Increasingly through the 1980s the rebellion came to be used by a coalition of politicians, traders, soldiers and discontented Baggara to portray the Dinka and the Nuba and other non-Arab groups as rebels and as people who could legitimately be attacked, exploited and deprived of relief. Raids on the Dinka, Nuba and other ethnic groups often preceded and precipitated affiliation with the SPLA. The desire to exploit Sudan's oil reserves was a critical factor both in alienating the south and in motivating northern militia attacks on southern Sudanese. Following the discovery of oil in 1978, the idea of a 'Unity Region' was proposed in government circles. This region was intended to embrace the major oil-rich areas of Bentiu and Gorgrial councils in the south and Abyei area council (where additional oil deposits had been discovered) and some other parts of southern Kordofan. Precisely those areas (together with the garrison towns of Aweil and Wau which served as a refuge for those displaced by militia attacks) were the most severely affected by famine in 1986-8. This was more than a coincidence. The policy of using militias to create famine led to more immediate economic benefits. These included the profits from escalating grain prices and from plummeting livestock and labour prices. A further set of economic gains from violence centred on mechanised farming interests in areas subject to attack and depopulation (such as Renk and the Nuba Mountains). Prominent among the beneficiaries of land 'clearances' have been traders and army officers.

Famine was a political, military and economic weapon for the government of Sudan and its coalition of allies in civil society. In Sudan, the pattern of famine relief - concentrating on refugee camps in Ethiopia and on government garrison towns in the south - tended to assist the Sudanese government's attempts to depopulate parts of the south (notably, the oil-rich areas). With backing from Mengistu in Ethiopia, Garang was able to unify these ethnic militias to a large extent. However, when Mengistu was toppled in 1991 and Ethiopian support was withdrawn from the SPLA, the southern coalition rapidly unravelled. Divisions within the south were growing. In 1993, African Rights described the SPLA as "essentially a coalition of ethnic militias - a fact disguised by its national political aspirations". The removal of the protection from Ethiopia (and the active cooperation between the Ethiopian and Sudanese governments) posed particular dangers for SPLA forces and commanders near the Ethiopian border. These new dangers came on top of a growing resentment within the south at human rights abuses by the SPLA and at the slowness of progress towards democratising the SPLA as it consolidated its administration over much of southern Sudan. A breakaway faction under Riek Machar was formed in Agust 1991. The 'SPLA mainstream' under Garang was the dominant faction in Bahr el Ghazal, Equatoria and part of Upper Nile. Riek Machar and his 'SPLA United' also known as 'the Nasir faction' and the South Sudan Independence Movement or SSIM attracted support from the Nuer in Upper Nile.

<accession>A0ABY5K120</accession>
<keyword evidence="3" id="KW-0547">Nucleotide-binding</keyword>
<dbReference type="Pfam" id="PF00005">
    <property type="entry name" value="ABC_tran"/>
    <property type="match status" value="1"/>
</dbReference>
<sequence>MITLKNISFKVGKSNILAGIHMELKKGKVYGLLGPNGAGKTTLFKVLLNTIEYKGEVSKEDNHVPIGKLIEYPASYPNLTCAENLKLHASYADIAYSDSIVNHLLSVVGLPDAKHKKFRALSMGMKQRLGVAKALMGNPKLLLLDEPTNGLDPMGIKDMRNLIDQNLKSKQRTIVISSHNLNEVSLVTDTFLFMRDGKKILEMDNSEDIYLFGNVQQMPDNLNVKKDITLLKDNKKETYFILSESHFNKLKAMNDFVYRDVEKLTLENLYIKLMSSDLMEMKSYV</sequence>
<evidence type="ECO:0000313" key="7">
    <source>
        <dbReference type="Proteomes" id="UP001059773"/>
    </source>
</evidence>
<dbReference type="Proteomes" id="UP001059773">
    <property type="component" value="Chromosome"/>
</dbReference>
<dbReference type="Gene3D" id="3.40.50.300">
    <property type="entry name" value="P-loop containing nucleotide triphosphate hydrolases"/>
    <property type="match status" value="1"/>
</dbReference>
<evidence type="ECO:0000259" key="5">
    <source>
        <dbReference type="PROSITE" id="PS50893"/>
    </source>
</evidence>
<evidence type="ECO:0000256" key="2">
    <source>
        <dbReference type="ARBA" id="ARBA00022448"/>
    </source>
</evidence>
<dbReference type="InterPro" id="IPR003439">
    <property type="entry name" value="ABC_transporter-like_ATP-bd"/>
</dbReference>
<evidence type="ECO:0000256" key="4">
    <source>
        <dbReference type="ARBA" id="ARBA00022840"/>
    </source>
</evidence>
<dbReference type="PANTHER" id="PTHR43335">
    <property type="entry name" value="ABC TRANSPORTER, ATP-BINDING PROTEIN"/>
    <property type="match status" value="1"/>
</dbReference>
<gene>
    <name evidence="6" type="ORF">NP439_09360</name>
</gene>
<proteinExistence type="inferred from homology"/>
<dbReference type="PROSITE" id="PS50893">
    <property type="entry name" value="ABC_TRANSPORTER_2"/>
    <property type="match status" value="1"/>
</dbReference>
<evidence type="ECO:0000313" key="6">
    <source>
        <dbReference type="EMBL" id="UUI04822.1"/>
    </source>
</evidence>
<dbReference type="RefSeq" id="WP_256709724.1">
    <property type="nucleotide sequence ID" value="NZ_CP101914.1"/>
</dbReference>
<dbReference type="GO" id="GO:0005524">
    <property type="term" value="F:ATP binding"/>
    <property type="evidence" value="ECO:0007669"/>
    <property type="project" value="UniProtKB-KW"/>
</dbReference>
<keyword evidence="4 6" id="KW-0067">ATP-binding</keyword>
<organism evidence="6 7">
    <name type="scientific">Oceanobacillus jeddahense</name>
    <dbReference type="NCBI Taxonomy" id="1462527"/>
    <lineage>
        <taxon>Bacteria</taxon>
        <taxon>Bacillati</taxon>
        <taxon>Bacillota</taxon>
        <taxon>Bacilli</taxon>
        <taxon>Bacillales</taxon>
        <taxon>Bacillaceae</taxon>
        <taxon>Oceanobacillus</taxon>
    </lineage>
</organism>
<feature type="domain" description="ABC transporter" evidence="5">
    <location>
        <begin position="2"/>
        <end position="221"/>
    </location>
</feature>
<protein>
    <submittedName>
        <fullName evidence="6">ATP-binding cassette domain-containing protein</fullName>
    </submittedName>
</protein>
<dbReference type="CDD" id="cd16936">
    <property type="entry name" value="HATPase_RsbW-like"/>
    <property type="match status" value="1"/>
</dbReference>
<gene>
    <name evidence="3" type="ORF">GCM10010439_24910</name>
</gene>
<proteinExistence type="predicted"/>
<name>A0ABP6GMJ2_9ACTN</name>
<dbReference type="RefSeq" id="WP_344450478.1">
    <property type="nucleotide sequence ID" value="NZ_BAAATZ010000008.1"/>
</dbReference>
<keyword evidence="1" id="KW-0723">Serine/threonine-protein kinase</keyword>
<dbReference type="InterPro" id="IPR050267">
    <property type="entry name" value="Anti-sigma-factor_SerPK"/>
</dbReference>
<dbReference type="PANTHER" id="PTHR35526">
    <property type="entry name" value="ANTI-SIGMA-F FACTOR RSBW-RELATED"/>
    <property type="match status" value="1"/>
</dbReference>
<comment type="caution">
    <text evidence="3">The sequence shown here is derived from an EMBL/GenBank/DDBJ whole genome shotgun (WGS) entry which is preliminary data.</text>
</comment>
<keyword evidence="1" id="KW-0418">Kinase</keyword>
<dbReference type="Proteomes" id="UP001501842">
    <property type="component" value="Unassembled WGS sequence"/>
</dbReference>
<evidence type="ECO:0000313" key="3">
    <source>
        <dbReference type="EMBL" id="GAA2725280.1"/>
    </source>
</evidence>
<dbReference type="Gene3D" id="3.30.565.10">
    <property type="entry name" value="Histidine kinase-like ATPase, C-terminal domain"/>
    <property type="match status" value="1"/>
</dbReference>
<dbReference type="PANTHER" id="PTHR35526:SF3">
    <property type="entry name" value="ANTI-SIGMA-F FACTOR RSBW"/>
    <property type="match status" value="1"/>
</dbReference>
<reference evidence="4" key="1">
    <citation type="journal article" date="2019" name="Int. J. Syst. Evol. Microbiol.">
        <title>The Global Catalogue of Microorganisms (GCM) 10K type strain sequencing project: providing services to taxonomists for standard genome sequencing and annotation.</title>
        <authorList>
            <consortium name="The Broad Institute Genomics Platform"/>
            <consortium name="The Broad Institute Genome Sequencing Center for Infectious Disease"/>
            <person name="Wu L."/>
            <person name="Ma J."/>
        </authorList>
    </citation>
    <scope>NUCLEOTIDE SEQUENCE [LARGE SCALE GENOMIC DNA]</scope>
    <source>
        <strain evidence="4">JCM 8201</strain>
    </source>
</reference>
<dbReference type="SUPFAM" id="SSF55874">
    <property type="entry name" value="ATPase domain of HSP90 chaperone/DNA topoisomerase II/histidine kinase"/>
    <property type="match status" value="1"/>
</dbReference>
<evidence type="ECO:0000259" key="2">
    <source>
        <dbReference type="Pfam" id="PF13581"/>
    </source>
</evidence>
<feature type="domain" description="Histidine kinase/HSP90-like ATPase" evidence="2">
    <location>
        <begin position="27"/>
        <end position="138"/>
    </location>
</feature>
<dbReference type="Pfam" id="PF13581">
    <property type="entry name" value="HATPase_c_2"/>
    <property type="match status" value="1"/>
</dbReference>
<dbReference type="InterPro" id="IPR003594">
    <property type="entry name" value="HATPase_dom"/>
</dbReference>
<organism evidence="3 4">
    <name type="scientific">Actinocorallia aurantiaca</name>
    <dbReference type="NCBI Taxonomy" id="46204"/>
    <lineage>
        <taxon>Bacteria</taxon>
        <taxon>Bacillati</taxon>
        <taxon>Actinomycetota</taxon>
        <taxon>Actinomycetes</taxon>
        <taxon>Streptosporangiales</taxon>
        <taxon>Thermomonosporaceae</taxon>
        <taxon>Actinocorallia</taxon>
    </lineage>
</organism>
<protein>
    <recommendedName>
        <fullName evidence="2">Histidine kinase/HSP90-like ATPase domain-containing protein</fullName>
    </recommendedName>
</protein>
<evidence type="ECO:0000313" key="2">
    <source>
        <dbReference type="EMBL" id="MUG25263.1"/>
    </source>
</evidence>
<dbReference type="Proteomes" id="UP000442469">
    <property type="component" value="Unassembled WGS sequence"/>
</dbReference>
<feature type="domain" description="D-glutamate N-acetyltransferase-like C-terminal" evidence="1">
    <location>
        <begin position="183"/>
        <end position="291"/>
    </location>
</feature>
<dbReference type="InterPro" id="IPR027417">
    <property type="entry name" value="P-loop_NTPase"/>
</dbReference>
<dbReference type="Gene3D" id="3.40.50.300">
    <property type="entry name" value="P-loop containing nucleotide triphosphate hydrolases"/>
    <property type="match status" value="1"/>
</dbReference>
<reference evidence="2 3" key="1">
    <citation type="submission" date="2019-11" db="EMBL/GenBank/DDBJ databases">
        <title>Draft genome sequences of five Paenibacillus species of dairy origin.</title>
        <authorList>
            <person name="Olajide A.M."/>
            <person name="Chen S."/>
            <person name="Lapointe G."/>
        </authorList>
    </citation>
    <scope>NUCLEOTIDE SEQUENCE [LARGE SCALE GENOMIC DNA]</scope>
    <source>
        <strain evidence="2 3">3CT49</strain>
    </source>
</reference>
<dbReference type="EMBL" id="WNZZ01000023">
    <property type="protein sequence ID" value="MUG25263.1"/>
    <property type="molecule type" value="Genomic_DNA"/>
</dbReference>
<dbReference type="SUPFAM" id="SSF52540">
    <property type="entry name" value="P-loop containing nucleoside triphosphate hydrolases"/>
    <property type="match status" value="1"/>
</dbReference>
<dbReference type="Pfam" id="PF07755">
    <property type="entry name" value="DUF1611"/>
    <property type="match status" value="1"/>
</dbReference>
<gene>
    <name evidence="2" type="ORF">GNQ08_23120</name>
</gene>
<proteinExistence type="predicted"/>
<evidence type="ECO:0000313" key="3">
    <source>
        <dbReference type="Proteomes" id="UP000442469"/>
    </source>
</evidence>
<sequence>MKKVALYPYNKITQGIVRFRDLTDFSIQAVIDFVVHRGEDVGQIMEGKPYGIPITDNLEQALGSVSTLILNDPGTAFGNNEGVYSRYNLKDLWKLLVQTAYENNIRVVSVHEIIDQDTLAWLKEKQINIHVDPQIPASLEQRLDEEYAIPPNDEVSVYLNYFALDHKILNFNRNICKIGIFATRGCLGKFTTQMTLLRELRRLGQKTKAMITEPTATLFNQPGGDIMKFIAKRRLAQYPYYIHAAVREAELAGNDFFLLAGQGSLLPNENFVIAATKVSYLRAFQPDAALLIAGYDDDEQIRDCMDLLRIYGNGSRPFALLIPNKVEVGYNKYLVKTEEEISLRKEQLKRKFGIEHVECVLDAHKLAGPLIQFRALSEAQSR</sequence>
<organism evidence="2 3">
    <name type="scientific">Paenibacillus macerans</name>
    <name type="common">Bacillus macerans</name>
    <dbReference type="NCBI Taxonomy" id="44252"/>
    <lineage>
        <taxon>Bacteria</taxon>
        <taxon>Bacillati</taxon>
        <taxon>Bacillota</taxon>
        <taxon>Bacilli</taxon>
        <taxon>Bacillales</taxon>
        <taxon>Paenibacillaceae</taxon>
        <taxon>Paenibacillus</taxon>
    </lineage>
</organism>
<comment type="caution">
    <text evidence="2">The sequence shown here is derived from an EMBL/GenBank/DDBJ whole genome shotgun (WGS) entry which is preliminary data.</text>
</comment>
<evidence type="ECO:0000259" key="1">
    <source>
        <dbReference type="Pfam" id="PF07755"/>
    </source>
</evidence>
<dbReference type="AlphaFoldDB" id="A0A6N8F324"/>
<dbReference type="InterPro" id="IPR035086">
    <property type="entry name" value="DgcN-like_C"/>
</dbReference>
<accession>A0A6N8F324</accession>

Just as the government has consistently targeted civilians, this pattern has been repeated in fighting between factions in the south. These have repeatedly attacked civilian populations affiliated with their opponents - both to reduce support for the opposition and to get supplies for their own soldiers. The split in the SPLA had apparently removed some of the previous restraint on the Nuer-Dinka tensions that had been achieved with the Anyanya 11-SPLA pact of 1987. It is widely believed that all of the 'SPLA' factions except Garang's Mainstream SPLA have, at some point, received arms form the Khartoum government.